The Hallaton treasure gives us an unparallel insight into the deposition of coin hoards, even if it presents a special case with the late Iron Age shrine it is connected with. Vicki Score (2011) and a series of specialists have published lately a full volume to present different aspects of the hoard. Even if it is clear that more cartographic presentations and reconstructions will follow taken the emphasis on textual representation in presenting the context and interpretations, the volume shows us how the coins entered into the treasure.
Approximately 64 % of the coins originated from properly excavated stratified contexts. Out of over 5000 coins only 149 were Roman and 116 from other Iron Age areas outside north-east Corieltavi. Most stratified finds were related to an entranceway or to the Roman helmet. The latest Roman coins struck were from early Imperial period from the reign of Emperor Claudius AD 41/42. This confirms the exceptional nature of these deposits originating from a time when ‘the Romans were coming’.
The excavators could count 14 separate hoards in the entranceway area, several of them in clustered appearance, clearly been put into ground in ‘purses’. The make-up was very similar and the coins came from the same circulation pool. They were deposited over an extended period but Leins in the volume assumes they were buried in c. AD 43-50, during the early post-conquest period when the East Midlands was falling under the Romans. The coins buried with the helmet, presenting two different areas of deposition, nevertheless seem to form a single act of deposition. There was a discreet group of coins in the north-eastern part of the helmet pit but there was a number of coins alongside the helmet. The chronological distribution of the helmet coins was consistent with the reign of Emperor Tiberius.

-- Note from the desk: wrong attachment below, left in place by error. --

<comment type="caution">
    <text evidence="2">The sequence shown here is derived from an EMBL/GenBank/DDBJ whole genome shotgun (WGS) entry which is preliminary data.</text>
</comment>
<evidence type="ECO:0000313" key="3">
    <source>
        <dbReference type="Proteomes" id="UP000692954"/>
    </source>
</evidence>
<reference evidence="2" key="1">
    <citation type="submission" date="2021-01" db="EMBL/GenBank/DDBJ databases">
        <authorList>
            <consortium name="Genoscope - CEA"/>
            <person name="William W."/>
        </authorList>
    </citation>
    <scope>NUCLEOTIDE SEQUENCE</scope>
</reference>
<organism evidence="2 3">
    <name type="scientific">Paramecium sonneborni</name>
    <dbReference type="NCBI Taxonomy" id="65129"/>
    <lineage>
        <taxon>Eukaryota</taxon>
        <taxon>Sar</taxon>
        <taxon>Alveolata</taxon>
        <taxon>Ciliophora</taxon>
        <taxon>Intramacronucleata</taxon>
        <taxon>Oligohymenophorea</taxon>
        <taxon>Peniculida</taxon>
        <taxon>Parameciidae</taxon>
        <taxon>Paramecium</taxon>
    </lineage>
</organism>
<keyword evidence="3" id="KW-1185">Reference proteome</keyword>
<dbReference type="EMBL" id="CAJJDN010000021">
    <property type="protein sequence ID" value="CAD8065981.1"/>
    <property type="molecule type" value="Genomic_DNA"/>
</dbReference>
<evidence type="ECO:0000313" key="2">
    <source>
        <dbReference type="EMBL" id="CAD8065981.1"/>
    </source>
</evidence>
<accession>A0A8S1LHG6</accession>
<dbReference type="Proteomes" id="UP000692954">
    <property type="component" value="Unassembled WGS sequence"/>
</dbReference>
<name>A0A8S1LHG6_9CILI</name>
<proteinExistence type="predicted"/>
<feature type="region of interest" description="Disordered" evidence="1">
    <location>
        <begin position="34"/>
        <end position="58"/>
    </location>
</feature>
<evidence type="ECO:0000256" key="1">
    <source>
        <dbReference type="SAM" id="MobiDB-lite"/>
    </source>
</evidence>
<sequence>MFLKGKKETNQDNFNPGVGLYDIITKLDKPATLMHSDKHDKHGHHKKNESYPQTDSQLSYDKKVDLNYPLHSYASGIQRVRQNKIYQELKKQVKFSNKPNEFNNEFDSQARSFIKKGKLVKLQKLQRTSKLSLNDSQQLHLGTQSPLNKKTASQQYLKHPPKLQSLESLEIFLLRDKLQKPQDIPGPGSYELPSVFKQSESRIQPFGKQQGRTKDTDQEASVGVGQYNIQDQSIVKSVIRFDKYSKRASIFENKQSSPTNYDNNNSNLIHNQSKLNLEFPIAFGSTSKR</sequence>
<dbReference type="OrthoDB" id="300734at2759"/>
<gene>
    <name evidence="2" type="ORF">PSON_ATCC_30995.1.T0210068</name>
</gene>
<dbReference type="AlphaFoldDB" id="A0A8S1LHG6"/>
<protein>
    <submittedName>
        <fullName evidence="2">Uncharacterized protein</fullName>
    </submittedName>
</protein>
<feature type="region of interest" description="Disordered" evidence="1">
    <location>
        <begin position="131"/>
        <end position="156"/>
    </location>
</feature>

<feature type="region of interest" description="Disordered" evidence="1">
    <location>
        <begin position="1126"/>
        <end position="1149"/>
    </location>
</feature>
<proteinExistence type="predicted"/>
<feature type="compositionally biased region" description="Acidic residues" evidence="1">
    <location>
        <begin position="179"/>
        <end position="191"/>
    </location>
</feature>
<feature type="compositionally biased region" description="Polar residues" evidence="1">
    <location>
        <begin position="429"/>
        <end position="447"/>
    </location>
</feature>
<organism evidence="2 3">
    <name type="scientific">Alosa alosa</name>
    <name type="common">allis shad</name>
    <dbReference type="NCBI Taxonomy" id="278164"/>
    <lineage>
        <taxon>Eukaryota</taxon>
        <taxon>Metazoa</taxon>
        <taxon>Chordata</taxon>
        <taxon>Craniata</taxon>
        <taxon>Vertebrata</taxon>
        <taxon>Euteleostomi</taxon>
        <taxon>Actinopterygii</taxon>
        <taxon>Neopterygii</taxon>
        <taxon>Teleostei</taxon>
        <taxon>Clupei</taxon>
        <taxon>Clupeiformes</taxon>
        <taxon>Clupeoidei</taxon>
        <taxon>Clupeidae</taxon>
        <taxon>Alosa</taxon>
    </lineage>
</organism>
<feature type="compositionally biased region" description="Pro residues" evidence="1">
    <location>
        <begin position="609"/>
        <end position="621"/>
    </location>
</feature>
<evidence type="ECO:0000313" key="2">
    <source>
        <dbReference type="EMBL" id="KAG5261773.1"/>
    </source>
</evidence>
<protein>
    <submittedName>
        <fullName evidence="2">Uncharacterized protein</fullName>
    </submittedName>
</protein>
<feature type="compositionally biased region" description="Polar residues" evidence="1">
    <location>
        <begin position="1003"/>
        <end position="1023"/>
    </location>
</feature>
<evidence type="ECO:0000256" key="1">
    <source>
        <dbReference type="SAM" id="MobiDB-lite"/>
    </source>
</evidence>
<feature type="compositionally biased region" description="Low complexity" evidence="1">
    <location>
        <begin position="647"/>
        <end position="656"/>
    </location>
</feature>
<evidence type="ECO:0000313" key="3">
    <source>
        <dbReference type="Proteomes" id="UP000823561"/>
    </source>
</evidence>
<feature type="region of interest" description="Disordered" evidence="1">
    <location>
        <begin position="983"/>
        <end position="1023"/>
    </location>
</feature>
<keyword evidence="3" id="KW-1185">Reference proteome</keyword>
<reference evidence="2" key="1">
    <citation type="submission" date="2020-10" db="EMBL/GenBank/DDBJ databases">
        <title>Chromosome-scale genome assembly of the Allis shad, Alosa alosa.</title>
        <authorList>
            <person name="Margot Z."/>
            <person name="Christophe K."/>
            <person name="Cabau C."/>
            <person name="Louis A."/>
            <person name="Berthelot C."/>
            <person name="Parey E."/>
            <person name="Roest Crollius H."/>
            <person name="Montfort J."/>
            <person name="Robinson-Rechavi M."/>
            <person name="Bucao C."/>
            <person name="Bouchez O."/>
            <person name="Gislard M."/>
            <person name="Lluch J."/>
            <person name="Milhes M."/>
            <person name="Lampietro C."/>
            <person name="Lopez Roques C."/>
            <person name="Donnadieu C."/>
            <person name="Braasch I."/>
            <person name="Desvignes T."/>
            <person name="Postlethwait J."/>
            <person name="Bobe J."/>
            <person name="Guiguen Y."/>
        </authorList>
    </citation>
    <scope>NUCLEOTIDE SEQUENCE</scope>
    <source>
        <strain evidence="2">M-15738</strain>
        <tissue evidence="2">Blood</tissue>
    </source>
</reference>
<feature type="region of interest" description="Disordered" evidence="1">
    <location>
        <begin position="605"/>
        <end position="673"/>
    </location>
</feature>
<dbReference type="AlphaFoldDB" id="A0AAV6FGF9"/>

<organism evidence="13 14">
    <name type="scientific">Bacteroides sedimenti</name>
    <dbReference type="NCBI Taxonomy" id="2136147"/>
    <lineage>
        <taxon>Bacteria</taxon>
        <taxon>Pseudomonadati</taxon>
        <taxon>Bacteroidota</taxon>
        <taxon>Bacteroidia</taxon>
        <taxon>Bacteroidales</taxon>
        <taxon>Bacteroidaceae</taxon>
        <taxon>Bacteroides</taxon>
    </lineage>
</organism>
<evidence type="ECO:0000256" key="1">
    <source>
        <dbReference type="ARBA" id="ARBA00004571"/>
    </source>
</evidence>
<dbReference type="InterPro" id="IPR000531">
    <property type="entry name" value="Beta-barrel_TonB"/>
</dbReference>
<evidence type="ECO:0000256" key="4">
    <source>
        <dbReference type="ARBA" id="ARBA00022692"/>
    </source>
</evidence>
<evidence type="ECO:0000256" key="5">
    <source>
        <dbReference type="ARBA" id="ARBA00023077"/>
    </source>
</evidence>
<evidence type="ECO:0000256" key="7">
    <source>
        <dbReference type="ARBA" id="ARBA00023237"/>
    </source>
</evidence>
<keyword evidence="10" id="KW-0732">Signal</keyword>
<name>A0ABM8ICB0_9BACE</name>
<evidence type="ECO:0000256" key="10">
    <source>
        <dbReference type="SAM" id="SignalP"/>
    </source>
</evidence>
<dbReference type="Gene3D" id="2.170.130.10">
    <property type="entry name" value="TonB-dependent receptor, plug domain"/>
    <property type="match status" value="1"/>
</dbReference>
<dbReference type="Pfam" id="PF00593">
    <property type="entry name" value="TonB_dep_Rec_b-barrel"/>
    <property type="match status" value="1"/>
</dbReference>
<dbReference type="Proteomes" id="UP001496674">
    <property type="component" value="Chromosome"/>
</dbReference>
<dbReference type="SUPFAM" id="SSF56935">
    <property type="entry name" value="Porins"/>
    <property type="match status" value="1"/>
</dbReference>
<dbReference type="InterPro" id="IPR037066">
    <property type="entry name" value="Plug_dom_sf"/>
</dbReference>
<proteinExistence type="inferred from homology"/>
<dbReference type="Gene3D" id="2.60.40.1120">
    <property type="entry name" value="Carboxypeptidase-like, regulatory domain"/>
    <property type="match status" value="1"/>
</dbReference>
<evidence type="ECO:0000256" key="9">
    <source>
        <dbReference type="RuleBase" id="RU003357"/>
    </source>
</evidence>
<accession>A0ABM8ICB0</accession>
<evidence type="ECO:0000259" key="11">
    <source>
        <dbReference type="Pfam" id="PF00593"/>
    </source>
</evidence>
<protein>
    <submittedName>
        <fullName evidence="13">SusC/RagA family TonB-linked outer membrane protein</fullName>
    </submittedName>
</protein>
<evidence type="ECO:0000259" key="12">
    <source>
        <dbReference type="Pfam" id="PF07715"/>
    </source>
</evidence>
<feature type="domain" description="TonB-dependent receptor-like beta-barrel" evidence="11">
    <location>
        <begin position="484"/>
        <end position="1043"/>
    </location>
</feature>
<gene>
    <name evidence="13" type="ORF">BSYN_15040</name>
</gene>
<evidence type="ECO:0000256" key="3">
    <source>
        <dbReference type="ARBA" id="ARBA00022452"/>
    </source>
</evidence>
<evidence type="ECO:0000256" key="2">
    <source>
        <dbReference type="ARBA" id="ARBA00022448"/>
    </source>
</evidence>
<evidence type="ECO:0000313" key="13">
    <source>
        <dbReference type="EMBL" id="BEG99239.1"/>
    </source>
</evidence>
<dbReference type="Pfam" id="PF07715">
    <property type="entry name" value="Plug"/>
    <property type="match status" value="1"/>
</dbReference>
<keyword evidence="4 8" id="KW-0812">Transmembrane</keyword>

In comparison, only a tiny number of coins came from ditches or other contexts. However, the composition of the ditch contexts was different with 50 % of coins being unstruck early types. These coins represented only a few percent of the entranceway or helmet deposits. There were other metal objects from the ditch, including a silver bowl and silver and silver and copper alloy ingots. The ditch deposits were partly destroyed by a land drain so a detailed reconstruction of the ditch fill contents is not possible.
The general trends in chronological composition were very similar, if not identical to the Scole and Warmington hoards. However, the Hallaton distribution peaks at 89-80 BC that is considered peculiar to the site. A number of coins from the stratified contexts and especially from unstratified ploughsoil are from later Roman periods. There were coins from the Flavian period and the reigns of Trajan and Hadrian but a higher number from the late Roman times, especially the late 4th century AD. These finds seem to avoid the Iron Age ritual area, though.
The coin deposits follow different logics. The early ditch deposits were lying on the left-hand side when going in, whereas the entranceway deposits were on the left-hand side when going out. In addition, the feasting deposits were buried outside the boundary. Score suggests a social distinction between the participants inside and outside. The location of many of the hoardsites near the hilltops suggest that the rituals were highly visible to those who were not directly participating in the acts.
Score, V., 2011. Hoards, Hounds and Helmets. A conquest-period ritual site at Hallaton, Leicestershire. Leicester Archaeology Monograph 21.